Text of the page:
A radar (Radio Detection And Ranging) is an instrument that operates by transmitting an electromagnetic radio wave toward some object. This wave is reflected by the object and some of the reflected wave is received back by the antenna of the radar. Receiving this wave means making a detection, or in other words, it means detecting that some object stands in the direction of propagation of the wave.
A radar can detect many properties of the target object: first of all, its distance, which is proportional to the delay time of the reception of the reflected signal.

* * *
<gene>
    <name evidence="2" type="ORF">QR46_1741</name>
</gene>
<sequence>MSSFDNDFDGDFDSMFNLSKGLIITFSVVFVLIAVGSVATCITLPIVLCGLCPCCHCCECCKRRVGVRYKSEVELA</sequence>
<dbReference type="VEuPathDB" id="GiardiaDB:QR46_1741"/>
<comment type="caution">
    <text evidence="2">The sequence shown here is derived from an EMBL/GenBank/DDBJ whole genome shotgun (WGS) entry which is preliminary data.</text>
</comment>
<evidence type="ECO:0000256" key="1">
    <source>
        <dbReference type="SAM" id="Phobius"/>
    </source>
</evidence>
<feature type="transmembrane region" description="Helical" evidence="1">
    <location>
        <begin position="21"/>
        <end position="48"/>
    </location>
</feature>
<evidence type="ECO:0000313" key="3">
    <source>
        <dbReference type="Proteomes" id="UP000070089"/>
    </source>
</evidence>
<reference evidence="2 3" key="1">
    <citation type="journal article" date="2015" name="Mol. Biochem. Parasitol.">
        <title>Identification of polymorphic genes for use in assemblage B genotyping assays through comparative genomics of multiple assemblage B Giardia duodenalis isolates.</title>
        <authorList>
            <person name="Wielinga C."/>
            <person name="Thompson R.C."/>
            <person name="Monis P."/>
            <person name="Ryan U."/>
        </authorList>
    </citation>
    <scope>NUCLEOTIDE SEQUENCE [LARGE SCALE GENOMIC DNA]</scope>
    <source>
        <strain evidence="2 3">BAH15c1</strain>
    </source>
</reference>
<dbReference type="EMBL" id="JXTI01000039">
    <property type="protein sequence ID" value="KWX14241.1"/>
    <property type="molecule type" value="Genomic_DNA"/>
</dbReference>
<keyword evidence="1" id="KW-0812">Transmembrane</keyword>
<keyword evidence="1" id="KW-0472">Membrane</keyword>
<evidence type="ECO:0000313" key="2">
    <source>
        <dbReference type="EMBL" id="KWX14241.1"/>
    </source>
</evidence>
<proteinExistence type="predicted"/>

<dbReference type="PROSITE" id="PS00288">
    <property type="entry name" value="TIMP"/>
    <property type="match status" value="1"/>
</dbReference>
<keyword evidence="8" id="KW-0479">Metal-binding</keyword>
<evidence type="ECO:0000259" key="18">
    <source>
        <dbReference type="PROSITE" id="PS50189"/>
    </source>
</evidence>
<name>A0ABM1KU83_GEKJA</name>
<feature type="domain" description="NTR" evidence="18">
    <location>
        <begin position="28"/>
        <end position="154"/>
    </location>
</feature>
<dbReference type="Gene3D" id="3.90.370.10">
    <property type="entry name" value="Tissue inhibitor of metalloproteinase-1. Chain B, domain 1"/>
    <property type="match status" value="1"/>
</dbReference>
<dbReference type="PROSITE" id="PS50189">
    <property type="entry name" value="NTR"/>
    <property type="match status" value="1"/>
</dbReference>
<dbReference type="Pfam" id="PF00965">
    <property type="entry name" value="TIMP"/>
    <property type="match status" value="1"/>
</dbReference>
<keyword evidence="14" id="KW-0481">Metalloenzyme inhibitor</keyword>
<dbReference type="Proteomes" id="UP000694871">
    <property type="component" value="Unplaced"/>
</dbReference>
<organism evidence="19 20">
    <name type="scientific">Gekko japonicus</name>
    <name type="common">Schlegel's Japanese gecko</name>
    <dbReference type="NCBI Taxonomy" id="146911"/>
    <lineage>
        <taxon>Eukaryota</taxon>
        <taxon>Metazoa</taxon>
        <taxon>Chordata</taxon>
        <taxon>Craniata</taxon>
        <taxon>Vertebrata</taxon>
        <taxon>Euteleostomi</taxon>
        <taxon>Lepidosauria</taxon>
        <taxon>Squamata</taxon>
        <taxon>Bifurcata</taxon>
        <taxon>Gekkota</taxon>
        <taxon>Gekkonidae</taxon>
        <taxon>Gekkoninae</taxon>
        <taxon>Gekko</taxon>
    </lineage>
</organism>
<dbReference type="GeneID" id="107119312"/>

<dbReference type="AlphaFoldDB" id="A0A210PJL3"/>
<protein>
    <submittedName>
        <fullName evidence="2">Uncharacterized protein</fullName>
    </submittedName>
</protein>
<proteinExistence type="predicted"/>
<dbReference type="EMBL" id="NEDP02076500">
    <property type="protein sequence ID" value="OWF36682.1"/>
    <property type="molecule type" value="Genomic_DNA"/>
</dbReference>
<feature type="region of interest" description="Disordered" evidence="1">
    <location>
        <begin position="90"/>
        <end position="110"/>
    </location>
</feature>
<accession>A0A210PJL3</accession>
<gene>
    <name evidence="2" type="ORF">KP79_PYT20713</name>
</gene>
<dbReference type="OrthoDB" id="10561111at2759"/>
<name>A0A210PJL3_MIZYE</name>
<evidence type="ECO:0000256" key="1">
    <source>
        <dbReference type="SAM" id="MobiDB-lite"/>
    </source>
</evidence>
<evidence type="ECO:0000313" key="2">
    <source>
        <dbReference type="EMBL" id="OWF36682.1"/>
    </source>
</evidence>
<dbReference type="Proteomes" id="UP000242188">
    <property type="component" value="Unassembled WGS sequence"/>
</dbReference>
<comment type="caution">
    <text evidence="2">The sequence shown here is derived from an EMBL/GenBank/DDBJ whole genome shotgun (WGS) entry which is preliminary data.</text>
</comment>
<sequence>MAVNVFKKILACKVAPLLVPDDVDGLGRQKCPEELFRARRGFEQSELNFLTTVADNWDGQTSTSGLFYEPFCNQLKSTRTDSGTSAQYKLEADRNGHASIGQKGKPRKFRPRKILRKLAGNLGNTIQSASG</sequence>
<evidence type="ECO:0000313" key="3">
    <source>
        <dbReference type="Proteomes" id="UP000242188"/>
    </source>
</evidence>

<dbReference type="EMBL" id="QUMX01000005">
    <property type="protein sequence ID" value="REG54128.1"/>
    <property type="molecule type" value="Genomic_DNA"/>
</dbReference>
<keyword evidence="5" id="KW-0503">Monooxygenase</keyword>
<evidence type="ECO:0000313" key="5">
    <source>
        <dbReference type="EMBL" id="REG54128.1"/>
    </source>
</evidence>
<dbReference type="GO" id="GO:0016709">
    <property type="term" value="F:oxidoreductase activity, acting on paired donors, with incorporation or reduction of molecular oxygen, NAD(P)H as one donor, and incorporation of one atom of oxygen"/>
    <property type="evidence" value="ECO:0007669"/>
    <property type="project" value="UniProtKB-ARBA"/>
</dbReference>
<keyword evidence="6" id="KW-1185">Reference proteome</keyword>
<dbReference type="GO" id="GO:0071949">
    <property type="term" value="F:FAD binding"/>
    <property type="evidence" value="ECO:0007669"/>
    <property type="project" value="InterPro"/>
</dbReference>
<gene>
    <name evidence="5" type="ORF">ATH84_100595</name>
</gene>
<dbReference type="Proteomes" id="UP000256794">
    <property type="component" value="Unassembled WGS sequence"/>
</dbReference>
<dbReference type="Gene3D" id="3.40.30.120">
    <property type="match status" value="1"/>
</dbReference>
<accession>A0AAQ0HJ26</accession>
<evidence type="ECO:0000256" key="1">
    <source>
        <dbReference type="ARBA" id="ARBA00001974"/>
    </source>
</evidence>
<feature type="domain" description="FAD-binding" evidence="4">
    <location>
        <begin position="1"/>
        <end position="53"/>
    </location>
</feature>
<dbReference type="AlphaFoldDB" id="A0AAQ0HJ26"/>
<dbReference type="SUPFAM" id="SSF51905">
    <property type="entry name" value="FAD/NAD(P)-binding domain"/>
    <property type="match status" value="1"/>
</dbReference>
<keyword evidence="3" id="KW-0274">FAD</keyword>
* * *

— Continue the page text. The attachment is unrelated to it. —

Furthermore, a radar can detect many other properties of the target object by comparing the characteristics of the emitted and received signals. In fact, the beam initially emitted by a radar is somewhat like the beam of a laser light: it has a single frequency and it is coherent (meaning that the phase of the beam is the same across the entire wavefront). One of the greatest advantages is that the beam's characteristics (such as its frequency, its duration and its strength) are perfectly known and can be compared to the characteristics of the reflected signal. If, for example the frequency of the two signals are different, this means that the detected object is moving in the direction of the observer (this is due to a Doppler effect).